Introducing a newbie to the hobby.

I have a friend called Jason. He has Cerebral Palsy but this does not stop him from leading a fairly active life and holding down a job. He is one of the players in my long-running D&D group. Recently he's expressed an interest in giving wargaming a try. Well, who am I to disagree?

Jason wanted to try out World War 2 gaming, specifically Bolt Action. Another friend had tried introducing him to Warhammer 40K, but he did not like the way the system worked. Jason liked the idea of pulling dice out of a bag for activation. He also fancied trying the Americans as he himself has American ancestry.

I forgot my scenery box, so was reliant on my local club (the South Devon Games Club), so you'll forgive the desert scenery with 1944 Americans. I ensured both sides were evenly matched, so three squads of regulars, an MMG team, panzerschreck/bazooka team, two half-tracks and a tank. I gave the Germans a Nebelwefer and the US a mortar and a Forward Air Observer just to make things even points wise and interesting. Jason picked up the basics of the game really quickly as I took him through each stage and discussed his and my tactical options.

We played the Double Envelopment scenario (Number 4), where both sides have to move into their enemy's deployment zones. I explained to Jason what he needed to do, prevent me from taking his deployment zones while taking control of mine in return. With a little bit of beginner's luck, his Sherman 76mm drove onto the table and brewed my Panzer IV on the first turn! With only a panzerschreck for backup, I was in trouble.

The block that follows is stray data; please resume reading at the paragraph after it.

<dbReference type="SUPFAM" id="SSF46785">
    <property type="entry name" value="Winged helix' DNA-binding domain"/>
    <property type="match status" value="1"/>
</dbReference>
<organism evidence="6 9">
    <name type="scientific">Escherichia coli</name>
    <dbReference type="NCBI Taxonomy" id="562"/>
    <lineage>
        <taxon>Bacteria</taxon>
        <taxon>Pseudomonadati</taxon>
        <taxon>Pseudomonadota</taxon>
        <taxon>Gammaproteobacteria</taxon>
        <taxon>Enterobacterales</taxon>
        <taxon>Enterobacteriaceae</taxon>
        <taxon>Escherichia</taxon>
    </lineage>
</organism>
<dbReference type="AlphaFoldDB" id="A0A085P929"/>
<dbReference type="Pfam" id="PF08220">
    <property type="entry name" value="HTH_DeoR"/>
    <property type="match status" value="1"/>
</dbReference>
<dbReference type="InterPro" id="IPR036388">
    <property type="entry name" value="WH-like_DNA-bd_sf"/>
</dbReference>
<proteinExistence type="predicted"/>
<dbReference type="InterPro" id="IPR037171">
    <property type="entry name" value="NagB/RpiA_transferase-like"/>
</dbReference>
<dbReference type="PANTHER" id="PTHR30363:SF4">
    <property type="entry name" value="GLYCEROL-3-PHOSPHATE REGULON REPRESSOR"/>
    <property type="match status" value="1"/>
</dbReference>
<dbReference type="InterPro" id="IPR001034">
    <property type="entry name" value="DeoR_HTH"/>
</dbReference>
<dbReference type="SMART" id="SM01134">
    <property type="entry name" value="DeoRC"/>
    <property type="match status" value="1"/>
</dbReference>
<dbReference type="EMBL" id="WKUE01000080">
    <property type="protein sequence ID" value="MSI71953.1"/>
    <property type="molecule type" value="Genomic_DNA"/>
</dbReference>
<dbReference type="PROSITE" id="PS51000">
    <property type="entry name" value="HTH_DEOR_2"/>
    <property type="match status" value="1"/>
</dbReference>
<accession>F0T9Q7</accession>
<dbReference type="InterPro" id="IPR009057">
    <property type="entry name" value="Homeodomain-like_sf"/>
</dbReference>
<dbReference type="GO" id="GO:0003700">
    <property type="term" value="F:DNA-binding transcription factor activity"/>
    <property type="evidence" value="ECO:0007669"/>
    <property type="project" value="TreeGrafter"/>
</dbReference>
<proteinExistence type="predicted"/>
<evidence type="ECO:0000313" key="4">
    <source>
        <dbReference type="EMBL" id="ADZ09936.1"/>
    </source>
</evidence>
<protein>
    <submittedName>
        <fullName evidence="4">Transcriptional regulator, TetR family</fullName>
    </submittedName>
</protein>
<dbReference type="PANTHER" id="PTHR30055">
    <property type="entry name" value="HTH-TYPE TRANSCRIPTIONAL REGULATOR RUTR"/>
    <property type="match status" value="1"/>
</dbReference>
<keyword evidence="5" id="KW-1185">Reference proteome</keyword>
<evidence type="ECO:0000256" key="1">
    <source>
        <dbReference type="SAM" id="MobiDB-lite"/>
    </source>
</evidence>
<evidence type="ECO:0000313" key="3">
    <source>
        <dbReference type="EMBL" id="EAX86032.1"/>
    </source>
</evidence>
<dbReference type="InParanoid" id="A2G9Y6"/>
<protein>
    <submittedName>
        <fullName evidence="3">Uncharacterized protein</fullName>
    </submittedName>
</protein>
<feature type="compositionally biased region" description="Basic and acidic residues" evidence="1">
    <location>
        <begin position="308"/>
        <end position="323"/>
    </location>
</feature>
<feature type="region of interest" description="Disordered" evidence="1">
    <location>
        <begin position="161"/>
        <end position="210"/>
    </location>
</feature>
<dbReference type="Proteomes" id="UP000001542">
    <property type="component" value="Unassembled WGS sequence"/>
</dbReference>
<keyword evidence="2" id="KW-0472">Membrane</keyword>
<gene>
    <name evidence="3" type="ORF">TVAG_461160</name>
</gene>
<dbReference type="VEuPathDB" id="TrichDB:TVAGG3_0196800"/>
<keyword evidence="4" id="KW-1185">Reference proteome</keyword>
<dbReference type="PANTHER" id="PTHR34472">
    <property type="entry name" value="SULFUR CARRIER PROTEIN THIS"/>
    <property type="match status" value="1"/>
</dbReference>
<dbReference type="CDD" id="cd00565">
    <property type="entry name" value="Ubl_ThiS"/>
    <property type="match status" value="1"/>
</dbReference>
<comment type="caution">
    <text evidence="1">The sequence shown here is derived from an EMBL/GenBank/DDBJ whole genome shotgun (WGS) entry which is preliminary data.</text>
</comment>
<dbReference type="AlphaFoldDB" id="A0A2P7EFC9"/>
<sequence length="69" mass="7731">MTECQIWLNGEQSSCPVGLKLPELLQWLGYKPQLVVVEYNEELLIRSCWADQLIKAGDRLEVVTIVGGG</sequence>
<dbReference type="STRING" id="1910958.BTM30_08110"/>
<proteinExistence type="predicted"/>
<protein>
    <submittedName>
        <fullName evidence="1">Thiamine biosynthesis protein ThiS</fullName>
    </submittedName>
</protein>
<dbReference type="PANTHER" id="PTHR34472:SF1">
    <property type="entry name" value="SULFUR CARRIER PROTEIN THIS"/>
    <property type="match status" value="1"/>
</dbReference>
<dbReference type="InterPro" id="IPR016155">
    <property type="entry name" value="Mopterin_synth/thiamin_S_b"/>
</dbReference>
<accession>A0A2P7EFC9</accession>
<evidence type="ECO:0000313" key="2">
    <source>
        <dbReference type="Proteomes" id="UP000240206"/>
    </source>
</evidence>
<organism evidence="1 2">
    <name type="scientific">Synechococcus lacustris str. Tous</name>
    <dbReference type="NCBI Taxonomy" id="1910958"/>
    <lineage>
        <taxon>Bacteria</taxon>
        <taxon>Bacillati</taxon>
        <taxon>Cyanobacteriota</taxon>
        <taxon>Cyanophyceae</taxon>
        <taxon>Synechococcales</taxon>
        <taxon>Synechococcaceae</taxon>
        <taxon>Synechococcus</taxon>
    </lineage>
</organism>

I devised a mad plan, to drive a 251 half-track with a unit in it 'hell for leather' to the other side of the table and then off it. Meanwhile, the rest of my forces would have to hold up the enemy. Thankfully, the US tank started rolling badly and was at best machinegun support for the rest of the game. The loss of the 251 and squad cost me, as I was now seriously down on firepower.

My usually effective Nebelwerfer proved incapable of hitting anything, probably due to the relatively small size of the forces we were using - 1000 points. Nebels love packed tables. My crazy gambit paid off, with the half-track making a low roo to activate despite being pinned and it drove off table. Six victory points! Jason was now playing catch up, despite my early losses. However, he had the numbers to make a difference.

Jason made a last-ditch effort to copy my example and drive his half-track off the table, neglecting to see where I positioned my panzerschreck. I destroyed the M3 and the surviving passengers were finished off by a charge with my command squad. At this point, we were out of time but he'd narrowed the score so I was only two points in the lead. Enough for a minor victory but... it was a close game.

Jason really enjoyed himself, he really liked the unpredictability of the turn order as compared with the IGO-UGO he'd experienced in 40k. There was also less special rules to forget. Suffice to say we had a blast. Jason does have a keen interest in science fiction and wants to try Gates of Antares next...

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